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How Not to Rescue Your Public Image: BP Hires PR Advisors From Wall Street, Dick Cheney

BP CEO Tony Hayward seems not to have a grasp of Marshall McLuhan's 1964 exhortation, the medium is the message,* which instructs us that the thing you use to communicate is as important as the content of the communication itself. How else to explain that BP has hired former vice president Dick Cheney's campaign press secretary as its public relations head, in addition to handing its crisis communications assignment to the Brunswick Group, a pr firm best-known for representing Wall Street. Brunswick is closely tied to Goldman Sachs' combative chief spokesman, Lucas Van Praag, who was a partner there from 1992 to 1999.

In the grand scheme of things, these are minor details and the links are indirect. But managers should remember that the days when consumers were more interested in what companies say -- as opposed to whom they use to say it -- are over. We live in a transparent, connected world, in which anyone can discover that Brunswick is an historic mouthpiece for Big Oil (it represented Shell in 2004 when the company's chairman resigned after allegations that the company had exaggerated its oil and gas reserves).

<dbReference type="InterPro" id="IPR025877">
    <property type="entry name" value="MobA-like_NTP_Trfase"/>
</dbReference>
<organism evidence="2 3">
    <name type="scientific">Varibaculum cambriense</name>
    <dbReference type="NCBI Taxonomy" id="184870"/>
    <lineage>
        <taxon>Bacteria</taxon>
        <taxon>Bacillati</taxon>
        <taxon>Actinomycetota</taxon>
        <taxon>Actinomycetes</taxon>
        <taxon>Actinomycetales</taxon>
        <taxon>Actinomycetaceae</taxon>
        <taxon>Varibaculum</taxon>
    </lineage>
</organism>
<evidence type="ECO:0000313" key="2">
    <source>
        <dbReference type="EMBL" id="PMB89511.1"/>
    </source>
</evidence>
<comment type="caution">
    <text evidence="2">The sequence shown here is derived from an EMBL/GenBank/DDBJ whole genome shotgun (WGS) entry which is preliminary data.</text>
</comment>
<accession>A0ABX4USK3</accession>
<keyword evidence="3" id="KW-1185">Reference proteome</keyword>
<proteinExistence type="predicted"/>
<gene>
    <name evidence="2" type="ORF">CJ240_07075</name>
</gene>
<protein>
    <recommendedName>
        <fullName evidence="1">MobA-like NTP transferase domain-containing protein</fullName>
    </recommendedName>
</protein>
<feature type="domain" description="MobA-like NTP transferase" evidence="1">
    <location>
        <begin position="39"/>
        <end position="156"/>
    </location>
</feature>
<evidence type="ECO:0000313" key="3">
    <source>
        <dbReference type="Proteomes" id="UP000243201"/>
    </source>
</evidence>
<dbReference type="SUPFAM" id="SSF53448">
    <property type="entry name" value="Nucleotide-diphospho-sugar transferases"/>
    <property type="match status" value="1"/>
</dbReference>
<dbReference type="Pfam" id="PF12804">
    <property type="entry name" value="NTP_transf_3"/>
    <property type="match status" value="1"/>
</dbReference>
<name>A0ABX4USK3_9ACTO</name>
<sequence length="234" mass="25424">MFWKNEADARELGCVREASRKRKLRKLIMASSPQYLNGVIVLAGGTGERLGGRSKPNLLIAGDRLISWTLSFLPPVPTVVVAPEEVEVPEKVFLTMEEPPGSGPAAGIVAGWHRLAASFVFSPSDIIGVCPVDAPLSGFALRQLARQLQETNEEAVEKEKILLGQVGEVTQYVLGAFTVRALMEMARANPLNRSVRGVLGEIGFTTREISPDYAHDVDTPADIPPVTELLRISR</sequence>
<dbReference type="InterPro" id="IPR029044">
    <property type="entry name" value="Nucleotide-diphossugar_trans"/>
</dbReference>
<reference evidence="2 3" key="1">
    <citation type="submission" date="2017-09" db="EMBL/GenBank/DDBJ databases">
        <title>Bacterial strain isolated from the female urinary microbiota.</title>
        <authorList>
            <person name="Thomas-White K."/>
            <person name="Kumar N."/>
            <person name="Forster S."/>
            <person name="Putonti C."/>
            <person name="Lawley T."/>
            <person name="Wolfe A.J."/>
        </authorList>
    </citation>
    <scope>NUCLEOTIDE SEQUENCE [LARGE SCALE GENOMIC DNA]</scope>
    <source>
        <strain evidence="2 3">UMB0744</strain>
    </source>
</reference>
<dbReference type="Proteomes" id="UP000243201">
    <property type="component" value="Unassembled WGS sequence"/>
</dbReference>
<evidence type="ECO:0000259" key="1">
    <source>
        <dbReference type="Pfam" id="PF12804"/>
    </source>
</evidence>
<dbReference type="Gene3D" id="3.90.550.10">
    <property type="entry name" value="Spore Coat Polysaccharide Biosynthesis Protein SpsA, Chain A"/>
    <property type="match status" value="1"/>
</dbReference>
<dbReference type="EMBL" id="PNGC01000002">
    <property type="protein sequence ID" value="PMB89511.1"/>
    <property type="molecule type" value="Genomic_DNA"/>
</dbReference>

BP has an impossible problem with its image, as it tries to simultaneously plug the oil spill in the Gulf, apologize for same, and make good the damage it has done. So there was no reason for BP to connect itself to Cheney and Goldman/Wall Street -- villains No.2 and 3 (after BP itself) in the pantheon of post-Bush America -- and yet the company took the opportunity to do it anyway.

What's next, hiring Kim Jong-Il as an international strategy advisor?


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